7. Obviously make sure your antenna system is working properly and matched as close as possible to your transmitter. Don't be overly nit-picking about it though. There's not much difference between an SWR of 1:1 and 1.5:1. Instead of wasting time trying for that perfect 1:1 match, get on the air and get those QSO's.
8. Get somewhat of a decent understanding of propagation on the different bands so you aren't trying to make QSO's under impossible conditions. It's pretty useless calling CQ on 160 or 80 at noon, for example. Likewise, except perhaps near sunspot maximums, calling CQ on 10M at midnight.
I think if you follow those tips, you'll find yourself using more and more logbook pages to fill in all the QSO's you'll be making.
Of course don't forget to submit a news item to the newsletter telling the rest of the club members how well you're doing to encourage them to do the same. The more that folks know other folks are having success, the more success they will in turn have themselves, and it will just multiply from there and the bands will be alive with signals again. Well, maybe that's dreaming a bit, but who knows?
We'll have more tips to help you improve your operating skills in each newsletter until Ron and Karl get the Elmer section started on the web site. Then we'll just refer you there for the great tips they will have. YOU can help US by letting us know what you would like to see discussed here. Just email . Thanks.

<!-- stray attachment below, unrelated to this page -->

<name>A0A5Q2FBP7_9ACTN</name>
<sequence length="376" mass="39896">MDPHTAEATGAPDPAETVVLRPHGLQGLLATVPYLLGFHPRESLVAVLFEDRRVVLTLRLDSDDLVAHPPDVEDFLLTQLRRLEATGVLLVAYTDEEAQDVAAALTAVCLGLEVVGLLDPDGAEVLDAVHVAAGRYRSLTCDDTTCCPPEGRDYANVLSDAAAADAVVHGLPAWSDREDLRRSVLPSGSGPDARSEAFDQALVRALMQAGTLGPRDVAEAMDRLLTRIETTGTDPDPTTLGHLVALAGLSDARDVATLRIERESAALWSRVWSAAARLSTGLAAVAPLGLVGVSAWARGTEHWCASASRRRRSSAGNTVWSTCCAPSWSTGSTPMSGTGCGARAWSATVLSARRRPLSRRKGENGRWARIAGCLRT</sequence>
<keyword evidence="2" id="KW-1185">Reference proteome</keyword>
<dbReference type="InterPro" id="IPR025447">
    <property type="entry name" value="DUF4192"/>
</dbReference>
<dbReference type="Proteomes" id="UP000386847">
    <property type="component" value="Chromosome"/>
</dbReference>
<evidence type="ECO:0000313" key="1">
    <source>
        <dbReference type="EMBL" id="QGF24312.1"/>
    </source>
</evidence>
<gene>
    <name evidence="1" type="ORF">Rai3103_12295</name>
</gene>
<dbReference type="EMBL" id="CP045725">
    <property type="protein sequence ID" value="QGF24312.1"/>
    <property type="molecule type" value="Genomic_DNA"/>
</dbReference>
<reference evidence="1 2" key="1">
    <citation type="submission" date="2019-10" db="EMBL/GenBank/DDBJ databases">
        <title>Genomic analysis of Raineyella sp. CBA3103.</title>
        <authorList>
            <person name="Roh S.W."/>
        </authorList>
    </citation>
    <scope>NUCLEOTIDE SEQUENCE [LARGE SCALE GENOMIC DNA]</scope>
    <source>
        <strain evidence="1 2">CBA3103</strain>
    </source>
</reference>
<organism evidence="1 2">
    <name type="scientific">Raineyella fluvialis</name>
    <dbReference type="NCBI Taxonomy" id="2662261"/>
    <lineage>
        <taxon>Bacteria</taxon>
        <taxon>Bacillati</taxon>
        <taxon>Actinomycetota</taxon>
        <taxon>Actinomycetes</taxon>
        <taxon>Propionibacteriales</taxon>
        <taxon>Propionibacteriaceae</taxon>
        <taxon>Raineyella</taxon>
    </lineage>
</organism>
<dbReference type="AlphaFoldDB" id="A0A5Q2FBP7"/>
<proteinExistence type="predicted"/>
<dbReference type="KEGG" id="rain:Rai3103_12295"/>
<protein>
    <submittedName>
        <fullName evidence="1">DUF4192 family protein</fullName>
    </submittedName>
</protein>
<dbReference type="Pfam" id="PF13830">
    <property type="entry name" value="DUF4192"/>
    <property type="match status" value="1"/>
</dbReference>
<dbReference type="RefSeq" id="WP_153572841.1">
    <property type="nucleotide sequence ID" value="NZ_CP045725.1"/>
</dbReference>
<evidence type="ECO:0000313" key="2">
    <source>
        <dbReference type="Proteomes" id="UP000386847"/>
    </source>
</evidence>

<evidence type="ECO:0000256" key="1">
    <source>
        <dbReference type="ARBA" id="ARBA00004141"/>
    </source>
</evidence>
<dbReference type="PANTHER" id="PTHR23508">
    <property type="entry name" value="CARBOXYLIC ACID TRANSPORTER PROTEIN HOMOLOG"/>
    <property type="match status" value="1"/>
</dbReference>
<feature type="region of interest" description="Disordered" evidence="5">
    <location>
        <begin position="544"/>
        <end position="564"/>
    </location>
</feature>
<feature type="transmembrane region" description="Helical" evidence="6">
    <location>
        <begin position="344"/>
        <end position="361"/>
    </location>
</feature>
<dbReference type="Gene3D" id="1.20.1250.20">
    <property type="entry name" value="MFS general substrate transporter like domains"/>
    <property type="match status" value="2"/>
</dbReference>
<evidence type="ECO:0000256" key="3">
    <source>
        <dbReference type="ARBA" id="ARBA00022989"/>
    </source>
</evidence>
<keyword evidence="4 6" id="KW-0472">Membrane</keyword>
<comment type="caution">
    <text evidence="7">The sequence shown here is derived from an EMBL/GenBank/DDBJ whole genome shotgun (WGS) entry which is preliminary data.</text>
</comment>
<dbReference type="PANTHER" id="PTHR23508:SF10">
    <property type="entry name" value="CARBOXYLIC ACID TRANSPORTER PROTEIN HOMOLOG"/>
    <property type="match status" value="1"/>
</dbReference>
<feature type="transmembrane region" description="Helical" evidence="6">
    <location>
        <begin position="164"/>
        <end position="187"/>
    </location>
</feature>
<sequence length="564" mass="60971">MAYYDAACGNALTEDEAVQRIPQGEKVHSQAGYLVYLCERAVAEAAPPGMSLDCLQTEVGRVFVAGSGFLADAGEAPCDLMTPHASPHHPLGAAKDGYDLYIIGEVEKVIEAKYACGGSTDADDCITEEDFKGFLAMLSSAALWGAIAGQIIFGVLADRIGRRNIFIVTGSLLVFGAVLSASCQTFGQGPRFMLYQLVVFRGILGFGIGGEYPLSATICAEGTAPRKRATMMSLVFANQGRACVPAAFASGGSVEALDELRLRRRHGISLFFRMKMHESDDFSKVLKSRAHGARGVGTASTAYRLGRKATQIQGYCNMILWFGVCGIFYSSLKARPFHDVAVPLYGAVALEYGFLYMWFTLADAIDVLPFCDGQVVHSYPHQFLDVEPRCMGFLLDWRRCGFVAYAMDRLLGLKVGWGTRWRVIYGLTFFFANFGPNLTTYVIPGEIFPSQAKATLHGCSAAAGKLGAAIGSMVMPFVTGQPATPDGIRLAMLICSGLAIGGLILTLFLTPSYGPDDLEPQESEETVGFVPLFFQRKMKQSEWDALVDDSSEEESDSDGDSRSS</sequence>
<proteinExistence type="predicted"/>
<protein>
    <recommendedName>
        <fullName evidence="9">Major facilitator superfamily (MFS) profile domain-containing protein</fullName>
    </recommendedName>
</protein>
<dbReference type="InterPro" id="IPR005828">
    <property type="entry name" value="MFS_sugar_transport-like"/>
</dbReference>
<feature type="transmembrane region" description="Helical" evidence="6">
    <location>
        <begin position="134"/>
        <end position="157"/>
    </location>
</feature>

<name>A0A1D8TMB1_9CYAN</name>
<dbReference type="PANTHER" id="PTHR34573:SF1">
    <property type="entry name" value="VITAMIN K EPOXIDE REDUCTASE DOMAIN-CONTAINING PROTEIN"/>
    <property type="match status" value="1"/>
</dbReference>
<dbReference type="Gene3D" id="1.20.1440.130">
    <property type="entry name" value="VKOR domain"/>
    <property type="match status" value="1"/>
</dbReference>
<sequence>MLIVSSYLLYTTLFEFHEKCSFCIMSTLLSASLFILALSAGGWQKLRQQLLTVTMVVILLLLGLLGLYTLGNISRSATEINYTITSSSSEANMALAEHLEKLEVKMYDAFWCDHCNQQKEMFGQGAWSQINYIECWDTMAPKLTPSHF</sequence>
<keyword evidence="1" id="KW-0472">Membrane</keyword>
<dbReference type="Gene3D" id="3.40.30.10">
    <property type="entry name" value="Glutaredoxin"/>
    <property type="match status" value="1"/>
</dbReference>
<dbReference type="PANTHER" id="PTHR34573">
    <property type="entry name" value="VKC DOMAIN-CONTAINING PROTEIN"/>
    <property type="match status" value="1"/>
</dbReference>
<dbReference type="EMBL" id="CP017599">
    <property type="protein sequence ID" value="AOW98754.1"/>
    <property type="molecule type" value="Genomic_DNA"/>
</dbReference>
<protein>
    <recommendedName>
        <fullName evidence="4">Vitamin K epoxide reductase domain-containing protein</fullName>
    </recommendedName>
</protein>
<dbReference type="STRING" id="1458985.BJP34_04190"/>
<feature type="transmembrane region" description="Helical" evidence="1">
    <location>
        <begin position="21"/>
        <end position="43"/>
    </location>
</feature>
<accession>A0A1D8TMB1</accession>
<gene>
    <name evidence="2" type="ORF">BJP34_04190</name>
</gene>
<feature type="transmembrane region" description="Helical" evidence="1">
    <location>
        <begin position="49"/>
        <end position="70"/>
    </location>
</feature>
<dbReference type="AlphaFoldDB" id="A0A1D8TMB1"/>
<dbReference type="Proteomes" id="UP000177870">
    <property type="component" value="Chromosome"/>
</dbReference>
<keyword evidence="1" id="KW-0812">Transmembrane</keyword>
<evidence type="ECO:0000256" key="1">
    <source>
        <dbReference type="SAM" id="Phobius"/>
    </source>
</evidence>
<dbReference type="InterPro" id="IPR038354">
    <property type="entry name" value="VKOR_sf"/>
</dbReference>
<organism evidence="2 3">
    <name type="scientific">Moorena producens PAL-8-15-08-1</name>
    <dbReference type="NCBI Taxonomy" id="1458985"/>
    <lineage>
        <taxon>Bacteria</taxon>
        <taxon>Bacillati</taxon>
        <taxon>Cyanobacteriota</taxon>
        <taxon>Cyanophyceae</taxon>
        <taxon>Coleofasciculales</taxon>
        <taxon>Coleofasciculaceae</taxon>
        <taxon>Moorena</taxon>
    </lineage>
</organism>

5. GENERAL CLUB NEWS:
- Our recruitment drive this month netted us almost 200 new members thanks to the efforts of Paul KD2MX who wrote the recruitment email and Dave VA3RJ who distibuted it to many CW/QRP related sources. It's sad to know there are so many QRP/CW ops out there who just don't know about our club but delightful how eager they are to join and help us in our efforts to promote and protect CW usage once they are informed about the club. I think it is very important that you make it a point to mention the NAQCC whenever you work a CW op who expresses an interest in QRP, either during the QSO or in a follow-up email. In conjunction with that, remember Tom WY3H is working on a recruitment award with a nice prize to the one who recruits the most new members. That has been put on hold for a bit while Tom deals with some other issues, but it will be coming.